Growing up in Los Angeles, we were annually subjected to a series of PSAs cautioning against celebratory gunfire on New Year’s Eve. In fact, we distinctly remember a police officer visiting our elementary school one year before the holiday break, in order to caution us against going outside in the initial minutes after they calendar’s big turn.
The anti-gunfire campaign continues in L.A., though not without yielding some positive results—it’s been ten years since the city’s last fatality ascribed to celebratory shooting. But the LAPD still logs around 150 reports of the potentially lethal practice each year, which makes us wonder whether it’ll ever totally disappear. Given the practice’s surprisingly long history in the U.S., it seems like it might be too woven into our cultural fabric to vanish:
A seventeenth century Virginia law prohibited shooting “any guns at drinking (marriages and funerals only excepted)….” Maryland, in 1642, also ordered that, “No man to discharge 3 guns within the space of ¼ hour… except to give or answer alarm.” Gunshots were the common method of warning neighbors that the Indians were attacking. Because so many people were shooting guns while celebrating, it was impossible to be certain that gunshots indicated an Indian attack.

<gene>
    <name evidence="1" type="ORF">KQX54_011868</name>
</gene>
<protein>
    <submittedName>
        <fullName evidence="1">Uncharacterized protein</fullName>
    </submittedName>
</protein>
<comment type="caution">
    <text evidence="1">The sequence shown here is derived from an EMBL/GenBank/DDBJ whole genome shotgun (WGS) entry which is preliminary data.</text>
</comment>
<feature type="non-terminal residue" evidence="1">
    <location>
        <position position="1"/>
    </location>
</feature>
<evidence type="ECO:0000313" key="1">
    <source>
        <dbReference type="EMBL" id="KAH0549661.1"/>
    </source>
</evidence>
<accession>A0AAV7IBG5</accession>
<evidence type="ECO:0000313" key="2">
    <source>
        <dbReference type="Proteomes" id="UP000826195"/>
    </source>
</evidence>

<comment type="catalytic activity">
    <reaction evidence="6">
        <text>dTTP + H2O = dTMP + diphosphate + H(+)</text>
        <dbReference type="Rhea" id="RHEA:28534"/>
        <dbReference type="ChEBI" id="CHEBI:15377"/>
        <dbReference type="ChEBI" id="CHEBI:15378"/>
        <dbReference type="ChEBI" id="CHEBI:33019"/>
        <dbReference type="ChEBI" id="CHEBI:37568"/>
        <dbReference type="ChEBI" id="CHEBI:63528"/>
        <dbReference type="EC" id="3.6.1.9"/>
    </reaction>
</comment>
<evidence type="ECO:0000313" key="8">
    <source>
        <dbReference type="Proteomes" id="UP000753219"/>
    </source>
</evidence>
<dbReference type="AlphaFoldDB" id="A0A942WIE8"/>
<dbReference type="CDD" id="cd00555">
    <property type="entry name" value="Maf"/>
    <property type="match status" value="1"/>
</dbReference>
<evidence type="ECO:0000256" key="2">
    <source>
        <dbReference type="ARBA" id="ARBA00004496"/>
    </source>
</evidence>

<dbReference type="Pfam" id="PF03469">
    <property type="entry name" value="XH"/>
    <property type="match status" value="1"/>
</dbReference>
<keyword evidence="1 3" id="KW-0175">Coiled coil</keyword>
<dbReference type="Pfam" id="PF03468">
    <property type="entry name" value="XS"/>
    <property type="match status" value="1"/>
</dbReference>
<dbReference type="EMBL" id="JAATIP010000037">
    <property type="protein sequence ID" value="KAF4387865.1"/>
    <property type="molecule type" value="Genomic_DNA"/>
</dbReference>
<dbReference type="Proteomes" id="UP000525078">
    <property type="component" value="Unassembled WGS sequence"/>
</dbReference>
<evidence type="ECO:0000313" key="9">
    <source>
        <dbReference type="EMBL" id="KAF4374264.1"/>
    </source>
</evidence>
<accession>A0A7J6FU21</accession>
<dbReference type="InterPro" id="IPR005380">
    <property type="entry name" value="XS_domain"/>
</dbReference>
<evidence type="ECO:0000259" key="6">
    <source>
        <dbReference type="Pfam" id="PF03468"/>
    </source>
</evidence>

Colonial Americans did a lot of shooting, and they weren’t always very careful about what direction those shots went. A statute adopted at the Massachusetts 1713-14 legislative session complained, “Whereas by the indiscreet firing of guns laden with shot and ball within the town and harbour of Boston, the lives and limbs of many persons have been lost, and others have been in great danger, as well as other damage has been sustained…” the legislature prohibited firing of any “gun or pistol” in Boston (“the islands thereto belonging excepted”).
Celebratory gunfire is hardly just an American problem, of course. Our comrades in Macedonia also tend to forget the law of gravity when good times roll around.